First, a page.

Moving into her second decade working in education, Jodi Rath has decided to begin a life of crime in her Cast Iron Skillet Mystery Series. Her passion for both mysteries and education led her to combine the two to create her business MYS ED, where she splits her time between working as an adjunct for Ohio teachers, educational writing, marketing consultant work with authors, and creating mischief in her fictional writing. She currently resides in a small, cozy village in Ohio with her husband and her eight cats. Learn more about Jodi and her books at her website.
Seasons Greetings! I started prepping for the holidays back in July of 2020 by playing carols loudly in our home, streaming holiday reruns, and setting up a small tree in the corner of my office. I love the holidays, but this was to get myself in the mindset to write a holiday book for my series. While I’ve always enjoyed the research part of any of the writing that I do, this book was special in that I got to go back in time to learn about the origins of the tiny village where I reside, the Underground Railroad, and delve into many sites, articles, and books on different cultures and religions that hold celebrations and events in December.
It was interesting to see the role Ohio played in the Underground Railroad, especially along the Great Lakes leading to Canada. In my research, what I was most inspired by was that other people didn’t work to save the enslaved people, they saved themselves. This idea wasn’t emphasized in history class in school. The bravery, determination, faith, and resolve that I read about left me with the utmost respect. I learned so much from reading books like Sweet Clara and the Freedom Quilt and Under the Quilt of Night, both written by Deborah Hopkinson and illustrated by the brilliant James E. Ransome. Yes, I am aware these are kids’ books, but stories with illustrations always draw me in. I read them in combination with books like A Drop of Midnight: A Memoir by Jason Diakite and it helps me connect with the material more than my high school history book that was taught to me by white men.
While I don’t fancy myself to be much of a history buff, I do love those cold case shows and books that involve a dated murder to solve. There’s something about getting justice for those that never received it that appeals to me. What I found most interesting about writing a cold case story was how all of my characters remembered the past so differently while being positive their version of the truth was the correct one. Talk about things we can all relate to!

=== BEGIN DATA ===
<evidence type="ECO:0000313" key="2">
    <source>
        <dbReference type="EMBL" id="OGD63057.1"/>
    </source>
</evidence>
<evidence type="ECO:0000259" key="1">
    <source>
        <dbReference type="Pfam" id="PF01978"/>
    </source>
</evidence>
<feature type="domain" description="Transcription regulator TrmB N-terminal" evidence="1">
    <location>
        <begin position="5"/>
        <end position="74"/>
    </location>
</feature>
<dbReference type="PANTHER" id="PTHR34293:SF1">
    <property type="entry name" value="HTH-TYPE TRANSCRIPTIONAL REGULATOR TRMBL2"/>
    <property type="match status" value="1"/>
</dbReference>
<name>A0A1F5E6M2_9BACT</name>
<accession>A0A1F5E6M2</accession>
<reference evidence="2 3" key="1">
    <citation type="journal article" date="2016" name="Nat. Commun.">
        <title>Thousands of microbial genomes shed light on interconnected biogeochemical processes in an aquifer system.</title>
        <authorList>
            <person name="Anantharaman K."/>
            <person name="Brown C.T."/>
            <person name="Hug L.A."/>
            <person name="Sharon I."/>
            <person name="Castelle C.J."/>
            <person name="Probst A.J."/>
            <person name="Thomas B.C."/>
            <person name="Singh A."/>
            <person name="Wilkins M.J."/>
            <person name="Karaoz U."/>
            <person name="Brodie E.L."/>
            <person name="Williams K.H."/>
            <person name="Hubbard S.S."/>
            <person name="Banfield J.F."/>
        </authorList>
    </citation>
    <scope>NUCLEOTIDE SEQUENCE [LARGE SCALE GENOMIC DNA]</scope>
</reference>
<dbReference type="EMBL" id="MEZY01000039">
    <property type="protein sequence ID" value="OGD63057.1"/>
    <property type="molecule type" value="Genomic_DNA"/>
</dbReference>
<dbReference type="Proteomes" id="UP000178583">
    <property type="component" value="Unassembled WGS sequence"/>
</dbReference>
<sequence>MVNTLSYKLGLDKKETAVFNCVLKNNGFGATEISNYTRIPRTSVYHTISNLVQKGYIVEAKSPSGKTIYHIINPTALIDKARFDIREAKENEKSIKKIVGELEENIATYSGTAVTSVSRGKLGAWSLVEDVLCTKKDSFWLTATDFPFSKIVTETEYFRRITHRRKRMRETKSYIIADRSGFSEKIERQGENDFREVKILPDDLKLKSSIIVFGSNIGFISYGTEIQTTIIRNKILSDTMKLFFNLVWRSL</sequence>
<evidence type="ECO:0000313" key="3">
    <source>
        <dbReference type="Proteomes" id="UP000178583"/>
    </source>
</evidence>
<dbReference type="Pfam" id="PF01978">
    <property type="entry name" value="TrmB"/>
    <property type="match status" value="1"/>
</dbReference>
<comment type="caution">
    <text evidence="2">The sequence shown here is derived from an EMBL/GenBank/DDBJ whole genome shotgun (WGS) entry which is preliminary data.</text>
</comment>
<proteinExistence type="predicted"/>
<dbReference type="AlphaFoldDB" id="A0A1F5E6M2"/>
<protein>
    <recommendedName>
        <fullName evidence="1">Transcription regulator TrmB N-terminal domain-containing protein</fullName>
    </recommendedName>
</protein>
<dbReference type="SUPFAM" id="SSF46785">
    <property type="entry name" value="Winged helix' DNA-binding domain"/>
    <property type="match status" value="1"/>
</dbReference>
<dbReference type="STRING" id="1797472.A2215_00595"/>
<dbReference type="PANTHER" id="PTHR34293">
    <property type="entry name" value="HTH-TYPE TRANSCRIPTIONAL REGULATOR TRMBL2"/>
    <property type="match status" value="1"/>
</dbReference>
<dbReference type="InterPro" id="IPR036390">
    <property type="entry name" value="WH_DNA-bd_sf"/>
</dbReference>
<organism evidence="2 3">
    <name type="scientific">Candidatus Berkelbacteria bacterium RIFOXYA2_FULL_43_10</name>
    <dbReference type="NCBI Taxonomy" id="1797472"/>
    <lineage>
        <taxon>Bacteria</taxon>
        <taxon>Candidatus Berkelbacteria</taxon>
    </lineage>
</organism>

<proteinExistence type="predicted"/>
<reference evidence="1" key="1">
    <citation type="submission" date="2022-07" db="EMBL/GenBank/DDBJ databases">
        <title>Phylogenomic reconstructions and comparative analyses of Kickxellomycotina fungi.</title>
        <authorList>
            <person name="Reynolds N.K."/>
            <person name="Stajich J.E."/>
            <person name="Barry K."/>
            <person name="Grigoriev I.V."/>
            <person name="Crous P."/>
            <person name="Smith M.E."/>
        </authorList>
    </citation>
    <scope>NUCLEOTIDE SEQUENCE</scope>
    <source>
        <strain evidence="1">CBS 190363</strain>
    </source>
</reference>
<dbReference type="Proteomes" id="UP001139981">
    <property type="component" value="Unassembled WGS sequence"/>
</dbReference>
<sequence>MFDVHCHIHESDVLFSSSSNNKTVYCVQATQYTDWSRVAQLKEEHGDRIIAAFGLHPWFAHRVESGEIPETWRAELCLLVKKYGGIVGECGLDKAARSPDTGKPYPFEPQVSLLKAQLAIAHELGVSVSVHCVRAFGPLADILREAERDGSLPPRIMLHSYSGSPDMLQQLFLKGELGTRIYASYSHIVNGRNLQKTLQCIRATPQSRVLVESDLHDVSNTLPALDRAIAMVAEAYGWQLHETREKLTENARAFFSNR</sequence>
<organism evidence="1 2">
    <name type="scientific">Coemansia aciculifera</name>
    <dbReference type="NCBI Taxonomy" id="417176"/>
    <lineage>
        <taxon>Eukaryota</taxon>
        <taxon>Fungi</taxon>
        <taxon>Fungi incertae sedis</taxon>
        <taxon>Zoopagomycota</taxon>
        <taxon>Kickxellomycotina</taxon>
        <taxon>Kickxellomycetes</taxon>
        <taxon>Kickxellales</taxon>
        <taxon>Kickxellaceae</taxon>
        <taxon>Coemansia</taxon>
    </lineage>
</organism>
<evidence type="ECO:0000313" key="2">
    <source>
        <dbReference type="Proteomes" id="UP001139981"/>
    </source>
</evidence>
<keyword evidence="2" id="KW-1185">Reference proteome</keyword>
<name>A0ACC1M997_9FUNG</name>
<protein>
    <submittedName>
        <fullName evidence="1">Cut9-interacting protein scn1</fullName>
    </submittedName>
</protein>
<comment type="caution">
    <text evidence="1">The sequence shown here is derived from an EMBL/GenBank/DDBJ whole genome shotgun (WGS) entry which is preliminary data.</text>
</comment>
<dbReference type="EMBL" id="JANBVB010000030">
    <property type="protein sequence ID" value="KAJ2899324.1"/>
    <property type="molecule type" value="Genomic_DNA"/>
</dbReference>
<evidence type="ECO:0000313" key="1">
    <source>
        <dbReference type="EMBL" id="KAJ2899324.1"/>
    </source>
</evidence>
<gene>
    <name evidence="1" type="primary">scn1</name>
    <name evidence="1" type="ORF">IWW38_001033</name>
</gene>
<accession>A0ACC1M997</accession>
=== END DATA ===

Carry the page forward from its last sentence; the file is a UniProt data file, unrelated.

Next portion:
Yuletide Cast of the Iron Skillet takes Jolie and Ava on their first cold case adventure when they stumble upon tunnels dug below the village of Leavensport, a buried skeleton, a bag of teeth, plus an unexpected villain redeems himself and the double-wedding everyone was waiting for gets turned upside down!
Welcome to Leavensport, Ohio, where DEATH takes a DELICIOUS turn!
Yuletide Cast of the Iron Skillet
Cast Iron Skillet Mystery, Book 5.5
Holiday folly—LITERALLY! Alongside a murder comes another new little addition to the human race in Leavensport, Ohio. Not to mention a broken-off engagement, a double wedding, and buried bones in the village chapel cellar. The Martinez family is back in town to observe Nochebuena with Ava as the Tucker family gears up for their Christmas feast. Leavensport community center is abuzz with preparations for the village multi-cultural shindig until the discovery of an old unresolved crime casts a dark shadow over the town. Will Jolie and Ava solve their first cold case in time to save the holiday celebrations—and will they both survive it?